Member State must recognise long-term resident status after five years' continuous legal residence. Absences from the Member State for less than six months or for specific reasons (military service, secondment for work purposes, serious illness, maternity, research or studies) will be regarded as not interrupting the period of residence.

In order to obtain long-term resident status, third-country nationals must prove that they have:

- stable resources,

- and sickness insurance for themselves and their family.


Member States may require third-country nationals to comply with further integration conditions (such as language proficiency).

Member States may refuse to grant long-term resident status on grounds of public policy or public security.

The competent authority must take a decision on whether to grant long-term resident status no more than six months after the application is lodged. Decisions to reject an application must be notified in writing to the person concerned, stating the reasons and indicating the redress procedures available and the deadline for action on the part of the applicant. Long-term residents will receive a resident permit that is standard for all Member States, valid for ten years and renewable automatically.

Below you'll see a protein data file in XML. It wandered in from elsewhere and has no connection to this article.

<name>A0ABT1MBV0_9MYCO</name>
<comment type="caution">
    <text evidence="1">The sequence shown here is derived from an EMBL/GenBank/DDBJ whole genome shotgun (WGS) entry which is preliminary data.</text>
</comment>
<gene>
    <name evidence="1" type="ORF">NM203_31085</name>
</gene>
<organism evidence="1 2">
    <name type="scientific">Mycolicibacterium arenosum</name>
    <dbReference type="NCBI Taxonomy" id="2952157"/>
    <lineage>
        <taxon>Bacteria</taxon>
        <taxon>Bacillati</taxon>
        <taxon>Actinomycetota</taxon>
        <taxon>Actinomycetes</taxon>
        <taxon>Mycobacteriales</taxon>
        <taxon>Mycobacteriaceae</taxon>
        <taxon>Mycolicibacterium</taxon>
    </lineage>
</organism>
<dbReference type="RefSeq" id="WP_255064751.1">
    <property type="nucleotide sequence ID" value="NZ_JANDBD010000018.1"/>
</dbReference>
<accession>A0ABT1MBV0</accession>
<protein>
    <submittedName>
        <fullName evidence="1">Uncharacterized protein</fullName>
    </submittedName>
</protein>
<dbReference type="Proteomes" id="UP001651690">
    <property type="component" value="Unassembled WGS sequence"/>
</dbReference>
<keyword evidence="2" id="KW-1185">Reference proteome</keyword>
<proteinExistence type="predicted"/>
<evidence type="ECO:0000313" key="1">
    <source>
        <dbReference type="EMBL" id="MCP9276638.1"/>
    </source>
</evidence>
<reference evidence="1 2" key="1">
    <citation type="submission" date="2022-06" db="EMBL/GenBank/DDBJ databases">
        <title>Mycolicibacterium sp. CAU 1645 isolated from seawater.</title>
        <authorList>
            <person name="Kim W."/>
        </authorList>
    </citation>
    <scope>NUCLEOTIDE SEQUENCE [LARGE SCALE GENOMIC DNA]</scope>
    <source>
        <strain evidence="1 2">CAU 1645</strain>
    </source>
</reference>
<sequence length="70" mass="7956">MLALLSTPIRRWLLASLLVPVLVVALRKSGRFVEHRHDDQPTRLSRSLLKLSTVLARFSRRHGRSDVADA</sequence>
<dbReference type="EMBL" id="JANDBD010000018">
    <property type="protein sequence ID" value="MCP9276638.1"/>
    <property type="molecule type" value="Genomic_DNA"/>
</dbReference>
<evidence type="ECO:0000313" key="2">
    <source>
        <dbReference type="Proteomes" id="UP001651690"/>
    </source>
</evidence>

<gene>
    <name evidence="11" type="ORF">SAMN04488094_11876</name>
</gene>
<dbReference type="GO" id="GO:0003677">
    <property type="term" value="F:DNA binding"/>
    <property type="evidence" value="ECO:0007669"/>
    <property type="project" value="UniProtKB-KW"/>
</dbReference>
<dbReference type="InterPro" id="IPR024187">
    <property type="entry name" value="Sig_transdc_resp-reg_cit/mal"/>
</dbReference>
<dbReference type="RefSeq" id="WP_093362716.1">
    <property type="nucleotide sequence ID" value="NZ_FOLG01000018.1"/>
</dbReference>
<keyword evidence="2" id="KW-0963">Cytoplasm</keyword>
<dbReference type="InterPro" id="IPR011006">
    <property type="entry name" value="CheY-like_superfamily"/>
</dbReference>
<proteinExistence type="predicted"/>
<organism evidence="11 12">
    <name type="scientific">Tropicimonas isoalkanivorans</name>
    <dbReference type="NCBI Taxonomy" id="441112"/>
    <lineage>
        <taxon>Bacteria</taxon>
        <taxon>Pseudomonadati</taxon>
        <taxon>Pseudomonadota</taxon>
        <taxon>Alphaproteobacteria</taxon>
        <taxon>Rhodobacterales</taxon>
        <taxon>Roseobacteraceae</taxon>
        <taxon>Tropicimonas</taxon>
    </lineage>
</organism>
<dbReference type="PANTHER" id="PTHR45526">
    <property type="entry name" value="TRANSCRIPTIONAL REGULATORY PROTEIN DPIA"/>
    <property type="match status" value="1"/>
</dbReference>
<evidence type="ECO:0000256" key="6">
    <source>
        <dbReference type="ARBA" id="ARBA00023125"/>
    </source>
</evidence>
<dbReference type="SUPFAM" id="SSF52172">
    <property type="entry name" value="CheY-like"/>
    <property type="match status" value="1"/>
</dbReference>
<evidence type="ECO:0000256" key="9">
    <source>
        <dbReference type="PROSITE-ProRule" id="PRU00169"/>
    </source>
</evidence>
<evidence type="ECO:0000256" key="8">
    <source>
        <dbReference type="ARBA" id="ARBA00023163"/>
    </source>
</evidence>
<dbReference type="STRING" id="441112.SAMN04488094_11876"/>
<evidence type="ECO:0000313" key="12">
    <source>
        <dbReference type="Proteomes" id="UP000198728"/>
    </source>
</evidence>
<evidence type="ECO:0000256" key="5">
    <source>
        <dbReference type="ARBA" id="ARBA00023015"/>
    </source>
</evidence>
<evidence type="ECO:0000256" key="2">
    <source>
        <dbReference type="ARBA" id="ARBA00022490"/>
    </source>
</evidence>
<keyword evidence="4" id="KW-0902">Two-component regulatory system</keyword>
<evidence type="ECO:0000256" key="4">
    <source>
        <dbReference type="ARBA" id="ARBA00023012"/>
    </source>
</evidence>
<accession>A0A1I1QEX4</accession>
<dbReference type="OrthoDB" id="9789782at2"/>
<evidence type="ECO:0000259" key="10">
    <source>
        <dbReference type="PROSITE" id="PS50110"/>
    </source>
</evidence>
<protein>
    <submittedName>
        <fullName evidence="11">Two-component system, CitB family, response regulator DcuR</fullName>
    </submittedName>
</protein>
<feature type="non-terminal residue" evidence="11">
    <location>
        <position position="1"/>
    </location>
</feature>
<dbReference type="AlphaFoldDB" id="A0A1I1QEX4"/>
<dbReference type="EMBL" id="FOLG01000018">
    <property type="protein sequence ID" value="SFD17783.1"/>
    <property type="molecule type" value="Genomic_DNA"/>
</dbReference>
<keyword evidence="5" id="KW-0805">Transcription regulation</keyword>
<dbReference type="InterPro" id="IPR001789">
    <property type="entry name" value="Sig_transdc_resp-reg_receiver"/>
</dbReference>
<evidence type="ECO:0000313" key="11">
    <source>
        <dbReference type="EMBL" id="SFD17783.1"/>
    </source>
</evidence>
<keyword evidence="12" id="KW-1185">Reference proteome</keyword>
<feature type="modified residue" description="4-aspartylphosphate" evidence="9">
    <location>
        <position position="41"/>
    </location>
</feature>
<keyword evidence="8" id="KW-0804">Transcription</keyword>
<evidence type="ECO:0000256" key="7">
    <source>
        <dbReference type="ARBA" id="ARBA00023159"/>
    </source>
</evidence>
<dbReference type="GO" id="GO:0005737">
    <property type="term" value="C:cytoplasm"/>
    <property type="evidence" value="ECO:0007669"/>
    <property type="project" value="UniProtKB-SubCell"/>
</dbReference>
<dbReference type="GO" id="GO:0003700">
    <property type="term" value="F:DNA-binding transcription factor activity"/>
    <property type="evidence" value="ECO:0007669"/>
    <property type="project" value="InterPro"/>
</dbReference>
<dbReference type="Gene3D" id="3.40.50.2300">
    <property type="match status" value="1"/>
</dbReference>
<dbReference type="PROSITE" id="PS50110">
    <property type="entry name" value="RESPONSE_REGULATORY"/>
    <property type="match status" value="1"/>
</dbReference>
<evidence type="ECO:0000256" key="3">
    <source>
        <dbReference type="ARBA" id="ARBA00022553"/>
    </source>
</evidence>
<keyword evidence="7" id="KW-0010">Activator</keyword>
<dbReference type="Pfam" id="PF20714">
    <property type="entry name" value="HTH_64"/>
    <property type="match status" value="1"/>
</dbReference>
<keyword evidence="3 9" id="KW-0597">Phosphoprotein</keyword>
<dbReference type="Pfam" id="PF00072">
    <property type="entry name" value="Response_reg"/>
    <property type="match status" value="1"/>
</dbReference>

Long-term resident status may be withdrawn only on certain grounds which are set out in the Directive (absence from the territory for more than two years, fraudulent acquisition of the status).

Persons who have acquired long-term resident status will enjoy equal treatment with nationals as regards:

- access to paid and unpaid employment, conditions of employment and working conditions (working hours, health and safety standards, holiday entitlements, remuneration and dismissal);

- education and vocational training, recognition of qualifications;

- welfare benefits (family allowances, retirement pensions, etc.) and sickness insurance;

- social assistance (minimum income support or retirement pensions, free health care, etc.);

- social benefits, tax relief, access to goods and services;

- freedom of association and union membership; freedom to represent a union or association.

- free access to the entire territory of the Member State concerned.